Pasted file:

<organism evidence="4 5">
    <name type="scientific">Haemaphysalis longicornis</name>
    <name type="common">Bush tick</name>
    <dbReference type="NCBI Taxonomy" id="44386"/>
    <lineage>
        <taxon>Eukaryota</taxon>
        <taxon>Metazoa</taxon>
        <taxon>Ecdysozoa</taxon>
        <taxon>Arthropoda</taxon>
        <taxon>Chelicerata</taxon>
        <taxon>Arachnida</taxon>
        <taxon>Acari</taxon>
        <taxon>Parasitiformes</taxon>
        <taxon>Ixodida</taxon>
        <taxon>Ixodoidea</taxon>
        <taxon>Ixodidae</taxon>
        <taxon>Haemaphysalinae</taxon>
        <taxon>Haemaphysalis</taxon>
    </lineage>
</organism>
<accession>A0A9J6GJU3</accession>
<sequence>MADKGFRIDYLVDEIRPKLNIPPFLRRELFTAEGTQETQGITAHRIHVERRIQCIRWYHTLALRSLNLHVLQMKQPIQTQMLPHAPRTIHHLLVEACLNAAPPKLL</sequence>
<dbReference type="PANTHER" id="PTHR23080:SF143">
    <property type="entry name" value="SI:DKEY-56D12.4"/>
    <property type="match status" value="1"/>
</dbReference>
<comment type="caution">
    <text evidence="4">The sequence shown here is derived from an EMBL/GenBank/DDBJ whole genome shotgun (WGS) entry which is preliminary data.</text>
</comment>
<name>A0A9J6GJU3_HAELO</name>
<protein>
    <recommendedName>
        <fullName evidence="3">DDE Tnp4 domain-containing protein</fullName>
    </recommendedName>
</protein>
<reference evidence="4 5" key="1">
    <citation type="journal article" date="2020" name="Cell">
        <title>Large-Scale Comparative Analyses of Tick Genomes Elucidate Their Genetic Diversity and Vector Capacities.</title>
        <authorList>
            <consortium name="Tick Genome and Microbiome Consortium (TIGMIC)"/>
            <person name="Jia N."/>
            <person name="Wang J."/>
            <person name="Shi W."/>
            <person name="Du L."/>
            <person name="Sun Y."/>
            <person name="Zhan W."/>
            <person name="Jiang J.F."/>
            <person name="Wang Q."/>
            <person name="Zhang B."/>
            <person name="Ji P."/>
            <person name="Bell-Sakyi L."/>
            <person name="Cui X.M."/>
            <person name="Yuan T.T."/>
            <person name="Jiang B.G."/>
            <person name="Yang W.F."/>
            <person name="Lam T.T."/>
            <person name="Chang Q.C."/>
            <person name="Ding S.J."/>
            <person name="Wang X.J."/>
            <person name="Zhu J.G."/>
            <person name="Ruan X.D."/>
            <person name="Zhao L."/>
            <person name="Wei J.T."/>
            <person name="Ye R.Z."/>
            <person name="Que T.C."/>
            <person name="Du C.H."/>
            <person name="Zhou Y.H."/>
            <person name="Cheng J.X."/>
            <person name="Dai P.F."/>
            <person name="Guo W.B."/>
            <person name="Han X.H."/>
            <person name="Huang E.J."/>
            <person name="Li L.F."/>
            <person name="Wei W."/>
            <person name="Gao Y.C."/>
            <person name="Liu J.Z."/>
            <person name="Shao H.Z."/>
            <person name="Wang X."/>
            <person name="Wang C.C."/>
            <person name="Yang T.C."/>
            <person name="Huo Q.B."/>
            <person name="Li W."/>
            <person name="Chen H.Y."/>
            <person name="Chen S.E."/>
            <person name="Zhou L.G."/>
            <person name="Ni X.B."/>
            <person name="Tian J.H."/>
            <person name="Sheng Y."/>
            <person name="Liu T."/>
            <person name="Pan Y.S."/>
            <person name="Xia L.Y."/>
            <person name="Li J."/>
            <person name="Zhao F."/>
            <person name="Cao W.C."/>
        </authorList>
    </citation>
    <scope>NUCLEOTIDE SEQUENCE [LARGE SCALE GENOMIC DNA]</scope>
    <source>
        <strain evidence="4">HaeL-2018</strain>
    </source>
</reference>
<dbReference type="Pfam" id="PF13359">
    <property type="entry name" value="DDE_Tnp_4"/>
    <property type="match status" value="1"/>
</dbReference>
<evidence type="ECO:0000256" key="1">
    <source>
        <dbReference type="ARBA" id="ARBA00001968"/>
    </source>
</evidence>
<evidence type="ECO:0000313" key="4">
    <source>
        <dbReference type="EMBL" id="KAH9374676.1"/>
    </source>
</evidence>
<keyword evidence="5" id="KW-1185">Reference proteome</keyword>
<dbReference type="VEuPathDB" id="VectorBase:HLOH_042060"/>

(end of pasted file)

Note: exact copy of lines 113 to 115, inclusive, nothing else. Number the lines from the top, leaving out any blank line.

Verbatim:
        <dbReference type="EMBL" id="KAH9374676.1"/>
    </source>
</evidence>